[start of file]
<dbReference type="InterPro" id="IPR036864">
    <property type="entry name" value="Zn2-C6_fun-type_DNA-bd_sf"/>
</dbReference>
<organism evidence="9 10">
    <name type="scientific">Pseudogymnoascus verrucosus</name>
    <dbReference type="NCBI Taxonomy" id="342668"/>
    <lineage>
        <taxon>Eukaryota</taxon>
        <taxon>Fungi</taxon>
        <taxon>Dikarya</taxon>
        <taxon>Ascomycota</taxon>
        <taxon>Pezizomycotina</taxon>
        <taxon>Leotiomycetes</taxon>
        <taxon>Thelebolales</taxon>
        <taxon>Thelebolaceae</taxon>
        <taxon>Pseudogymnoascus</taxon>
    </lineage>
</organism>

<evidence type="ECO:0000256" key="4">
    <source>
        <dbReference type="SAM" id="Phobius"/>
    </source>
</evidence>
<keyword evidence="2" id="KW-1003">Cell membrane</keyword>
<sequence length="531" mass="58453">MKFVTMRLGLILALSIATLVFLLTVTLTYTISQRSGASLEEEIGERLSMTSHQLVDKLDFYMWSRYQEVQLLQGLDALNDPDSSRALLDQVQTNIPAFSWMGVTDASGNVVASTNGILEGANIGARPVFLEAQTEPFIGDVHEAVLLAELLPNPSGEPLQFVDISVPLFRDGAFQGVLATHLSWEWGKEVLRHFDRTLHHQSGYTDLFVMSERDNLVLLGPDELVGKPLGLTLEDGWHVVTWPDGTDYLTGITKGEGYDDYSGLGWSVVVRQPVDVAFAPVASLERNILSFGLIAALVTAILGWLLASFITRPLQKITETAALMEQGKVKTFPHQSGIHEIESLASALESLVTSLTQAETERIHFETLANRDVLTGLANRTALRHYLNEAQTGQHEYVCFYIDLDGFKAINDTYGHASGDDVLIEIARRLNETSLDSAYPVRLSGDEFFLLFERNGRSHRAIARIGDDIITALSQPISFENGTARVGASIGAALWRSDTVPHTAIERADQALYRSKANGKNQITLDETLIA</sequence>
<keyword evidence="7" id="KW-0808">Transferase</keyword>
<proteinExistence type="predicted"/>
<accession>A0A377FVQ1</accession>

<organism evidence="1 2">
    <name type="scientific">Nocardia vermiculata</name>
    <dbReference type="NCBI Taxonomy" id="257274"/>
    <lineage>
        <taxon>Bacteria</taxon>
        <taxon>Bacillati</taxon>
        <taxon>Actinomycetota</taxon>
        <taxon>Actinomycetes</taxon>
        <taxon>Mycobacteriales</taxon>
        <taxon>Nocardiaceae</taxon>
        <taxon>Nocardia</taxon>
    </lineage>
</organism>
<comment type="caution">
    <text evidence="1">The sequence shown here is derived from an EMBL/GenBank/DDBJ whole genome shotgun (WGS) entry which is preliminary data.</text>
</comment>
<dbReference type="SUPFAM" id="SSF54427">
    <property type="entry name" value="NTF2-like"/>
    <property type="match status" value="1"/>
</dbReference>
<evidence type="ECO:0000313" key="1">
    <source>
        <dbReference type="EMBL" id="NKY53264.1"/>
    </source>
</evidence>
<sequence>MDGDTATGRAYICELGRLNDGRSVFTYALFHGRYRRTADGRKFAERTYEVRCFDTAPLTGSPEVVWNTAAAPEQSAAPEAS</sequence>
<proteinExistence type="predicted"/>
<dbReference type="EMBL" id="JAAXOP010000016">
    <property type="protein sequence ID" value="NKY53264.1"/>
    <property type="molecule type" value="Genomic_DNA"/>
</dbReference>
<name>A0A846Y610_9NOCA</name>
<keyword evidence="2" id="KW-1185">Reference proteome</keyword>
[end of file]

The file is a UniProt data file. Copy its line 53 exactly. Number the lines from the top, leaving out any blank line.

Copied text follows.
</evidence>